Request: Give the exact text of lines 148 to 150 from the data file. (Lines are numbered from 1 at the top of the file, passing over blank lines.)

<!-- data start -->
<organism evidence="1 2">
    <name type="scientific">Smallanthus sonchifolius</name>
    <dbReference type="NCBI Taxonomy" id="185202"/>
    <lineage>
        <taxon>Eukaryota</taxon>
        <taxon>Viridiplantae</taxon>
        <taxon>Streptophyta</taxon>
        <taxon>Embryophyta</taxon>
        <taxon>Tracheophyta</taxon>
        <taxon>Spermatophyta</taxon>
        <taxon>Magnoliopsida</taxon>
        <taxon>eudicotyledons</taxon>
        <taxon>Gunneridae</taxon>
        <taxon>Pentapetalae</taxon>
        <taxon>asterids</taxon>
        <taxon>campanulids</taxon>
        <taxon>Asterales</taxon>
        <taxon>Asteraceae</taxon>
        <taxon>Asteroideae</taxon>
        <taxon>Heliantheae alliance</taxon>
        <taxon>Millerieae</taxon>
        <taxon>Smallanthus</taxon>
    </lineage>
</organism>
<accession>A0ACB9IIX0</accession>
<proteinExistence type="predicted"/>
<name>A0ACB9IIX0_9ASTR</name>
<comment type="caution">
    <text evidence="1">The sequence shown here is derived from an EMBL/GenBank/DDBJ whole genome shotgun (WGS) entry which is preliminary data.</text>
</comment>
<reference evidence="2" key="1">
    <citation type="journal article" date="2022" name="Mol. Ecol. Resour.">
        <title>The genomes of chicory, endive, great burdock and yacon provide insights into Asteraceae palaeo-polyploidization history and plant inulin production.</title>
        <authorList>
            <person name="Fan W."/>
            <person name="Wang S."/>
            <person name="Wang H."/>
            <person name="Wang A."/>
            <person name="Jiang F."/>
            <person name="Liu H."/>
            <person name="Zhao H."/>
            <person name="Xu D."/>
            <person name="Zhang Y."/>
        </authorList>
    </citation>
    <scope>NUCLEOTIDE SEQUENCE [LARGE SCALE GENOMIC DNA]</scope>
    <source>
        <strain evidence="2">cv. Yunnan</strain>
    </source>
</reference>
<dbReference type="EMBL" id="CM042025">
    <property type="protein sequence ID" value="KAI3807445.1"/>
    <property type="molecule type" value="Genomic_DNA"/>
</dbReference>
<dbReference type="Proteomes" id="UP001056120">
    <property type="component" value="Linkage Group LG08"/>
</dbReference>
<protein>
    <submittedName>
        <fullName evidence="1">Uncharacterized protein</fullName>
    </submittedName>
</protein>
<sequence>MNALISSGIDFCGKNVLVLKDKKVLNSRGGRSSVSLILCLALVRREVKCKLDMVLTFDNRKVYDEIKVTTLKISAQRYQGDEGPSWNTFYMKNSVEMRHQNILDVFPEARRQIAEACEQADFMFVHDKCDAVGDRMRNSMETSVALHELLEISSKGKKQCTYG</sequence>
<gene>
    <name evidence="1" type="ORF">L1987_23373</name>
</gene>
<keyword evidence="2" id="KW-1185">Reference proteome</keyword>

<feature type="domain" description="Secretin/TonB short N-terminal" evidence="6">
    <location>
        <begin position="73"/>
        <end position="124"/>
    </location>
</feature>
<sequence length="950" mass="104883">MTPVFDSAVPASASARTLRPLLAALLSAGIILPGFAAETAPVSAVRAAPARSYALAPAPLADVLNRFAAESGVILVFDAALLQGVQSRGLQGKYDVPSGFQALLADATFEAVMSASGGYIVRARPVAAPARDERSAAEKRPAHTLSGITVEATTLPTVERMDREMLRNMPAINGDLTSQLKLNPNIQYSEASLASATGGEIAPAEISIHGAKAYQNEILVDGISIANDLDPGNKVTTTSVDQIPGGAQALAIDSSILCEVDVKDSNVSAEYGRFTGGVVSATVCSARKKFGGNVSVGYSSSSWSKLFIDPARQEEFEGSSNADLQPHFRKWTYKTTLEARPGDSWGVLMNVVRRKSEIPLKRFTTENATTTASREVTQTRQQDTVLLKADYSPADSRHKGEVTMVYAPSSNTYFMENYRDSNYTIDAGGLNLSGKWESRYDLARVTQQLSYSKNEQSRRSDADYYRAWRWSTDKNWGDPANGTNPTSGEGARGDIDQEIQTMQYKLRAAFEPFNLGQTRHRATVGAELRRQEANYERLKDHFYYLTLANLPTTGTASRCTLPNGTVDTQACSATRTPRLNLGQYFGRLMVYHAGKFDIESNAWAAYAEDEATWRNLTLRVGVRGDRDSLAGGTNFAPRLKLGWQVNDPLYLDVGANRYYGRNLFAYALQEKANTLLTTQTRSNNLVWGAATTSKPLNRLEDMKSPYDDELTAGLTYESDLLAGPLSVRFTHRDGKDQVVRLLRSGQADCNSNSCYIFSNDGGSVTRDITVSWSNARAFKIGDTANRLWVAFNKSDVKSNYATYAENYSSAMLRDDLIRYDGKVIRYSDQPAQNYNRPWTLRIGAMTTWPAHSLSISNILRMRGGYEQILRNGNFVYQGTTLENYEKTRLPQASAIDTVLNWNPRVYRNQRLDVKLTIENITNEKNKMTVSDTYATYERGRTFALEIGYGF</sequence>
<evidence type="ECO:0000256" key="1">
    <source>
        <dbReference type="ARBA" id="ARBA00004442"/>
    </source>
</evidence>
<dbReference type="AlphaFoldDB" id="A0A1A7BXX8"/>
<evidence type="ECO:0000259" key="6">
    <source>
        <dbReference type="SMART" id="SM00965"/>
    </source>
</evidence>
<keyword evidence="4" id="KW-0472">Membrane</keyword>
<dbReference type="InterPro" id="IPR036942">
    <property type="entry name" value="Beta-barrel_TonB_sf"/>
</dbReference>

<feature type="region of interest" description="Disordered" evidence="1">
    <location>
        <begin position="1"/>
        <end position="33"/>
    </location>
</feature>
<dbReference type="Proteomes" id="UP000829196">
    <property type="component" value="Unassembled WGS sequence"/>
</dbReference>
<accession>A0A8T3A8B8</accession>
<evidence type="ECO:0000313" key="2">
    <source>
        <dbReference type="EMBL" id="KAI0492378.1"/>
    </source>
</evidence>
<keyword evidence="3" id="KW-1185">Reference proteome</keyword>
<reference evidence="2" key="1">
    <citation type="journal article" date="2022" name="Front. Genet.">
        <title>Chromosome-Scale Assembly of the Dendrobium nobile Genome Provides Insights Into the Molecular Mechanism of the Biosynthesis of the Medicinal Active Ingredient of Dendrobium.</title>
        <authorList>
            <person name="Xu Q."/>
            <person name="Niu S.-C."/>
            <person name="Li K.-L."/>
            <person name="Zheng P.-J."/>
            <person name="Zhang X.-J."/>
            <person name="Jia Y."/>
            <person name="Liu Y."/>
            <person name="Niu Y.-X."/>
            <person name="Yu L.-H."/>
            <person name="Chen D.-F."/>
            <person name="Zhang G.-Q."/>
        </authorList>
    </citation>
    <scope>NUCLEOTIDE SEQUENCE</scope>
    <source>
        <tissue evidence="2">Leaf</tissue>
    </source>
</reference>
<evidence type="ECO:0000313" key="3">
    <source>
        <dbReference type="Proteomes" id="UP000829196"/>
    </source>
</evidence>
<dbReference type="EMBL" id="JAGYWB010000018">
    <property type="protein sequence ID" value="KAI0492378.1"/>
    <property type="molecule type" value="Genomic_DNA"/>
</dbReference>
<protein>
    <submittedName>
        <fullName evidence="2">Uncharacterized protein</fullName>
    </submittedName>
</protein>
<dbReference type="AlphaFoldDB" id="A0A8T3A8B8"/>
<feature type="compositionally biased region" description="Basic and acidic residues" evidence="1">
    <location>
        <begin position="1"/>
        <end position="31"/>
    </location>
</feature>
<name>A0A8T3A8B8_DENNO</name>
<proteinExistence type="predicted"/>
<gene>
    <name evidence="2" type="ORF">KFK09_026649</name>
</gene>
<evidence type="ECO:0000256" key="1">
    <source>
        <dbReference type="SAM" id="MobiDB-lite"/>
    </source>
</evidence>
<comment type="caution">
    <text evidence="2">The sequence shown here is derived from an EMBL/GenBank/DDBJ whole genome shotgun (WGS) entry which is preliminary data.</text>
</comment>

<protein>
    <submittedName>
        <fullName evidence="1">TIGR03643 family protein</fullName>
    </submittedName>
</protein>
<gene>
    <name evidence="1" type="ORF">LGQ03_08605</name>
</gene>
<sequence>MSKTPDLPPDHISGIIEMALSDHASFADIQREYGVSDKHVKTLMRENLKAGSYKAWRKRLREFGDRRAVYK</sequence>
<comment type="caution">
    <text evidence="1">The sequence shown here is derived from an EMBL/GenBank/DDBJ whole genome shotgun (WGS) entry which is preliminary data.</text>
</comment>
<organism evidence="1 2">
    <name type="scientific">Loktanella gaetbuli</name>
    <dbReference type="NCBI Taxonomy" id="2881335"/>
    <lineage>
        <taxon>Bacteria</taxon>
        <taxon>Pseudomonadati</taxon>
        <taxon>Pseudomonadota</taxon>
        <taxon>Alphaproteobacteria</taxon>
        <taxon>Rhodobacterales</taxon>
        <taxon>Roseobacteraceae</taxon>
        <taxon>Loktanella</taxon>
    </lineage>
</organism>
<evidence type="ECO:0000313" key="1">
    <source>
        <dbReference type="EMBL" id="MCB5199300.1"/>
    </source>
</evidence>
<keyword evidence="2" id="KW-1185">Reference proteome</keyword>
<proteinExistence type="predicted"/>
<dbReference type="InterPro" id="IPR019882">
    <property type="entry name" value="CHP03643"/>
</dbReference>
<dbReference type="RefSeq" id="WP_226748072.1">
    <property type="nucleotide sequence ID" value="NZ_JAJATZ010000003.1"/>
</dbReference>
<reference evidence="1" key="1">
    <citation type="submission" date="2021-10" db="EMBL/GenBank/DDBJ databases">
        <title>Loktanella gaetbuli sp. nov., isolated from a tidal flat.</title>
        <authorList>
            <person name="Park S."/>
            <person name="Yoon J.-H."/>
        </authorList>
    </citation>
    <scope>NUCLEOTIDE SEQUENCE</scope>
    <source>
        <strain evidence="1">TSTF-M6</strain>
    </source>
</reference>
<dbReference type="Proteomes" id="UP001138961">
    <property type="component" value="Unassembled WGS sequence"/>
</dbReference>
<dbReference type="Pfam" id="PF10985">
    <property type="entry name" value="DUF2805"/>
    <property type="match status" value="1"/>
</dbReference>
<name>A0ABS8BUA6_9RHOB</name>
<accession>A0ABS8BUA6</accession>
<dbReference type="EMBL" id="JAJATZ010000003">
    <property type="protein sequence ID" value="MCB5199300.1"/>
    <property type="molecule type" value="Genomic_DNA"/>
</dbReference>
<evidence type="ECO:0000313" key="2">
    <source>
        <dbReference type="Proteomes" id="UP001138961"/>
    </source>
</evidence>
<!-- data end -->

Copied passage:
</feature>
<name>A0A8T3A8B8_DENNO</name>
<proteinExistence type="predicted"/>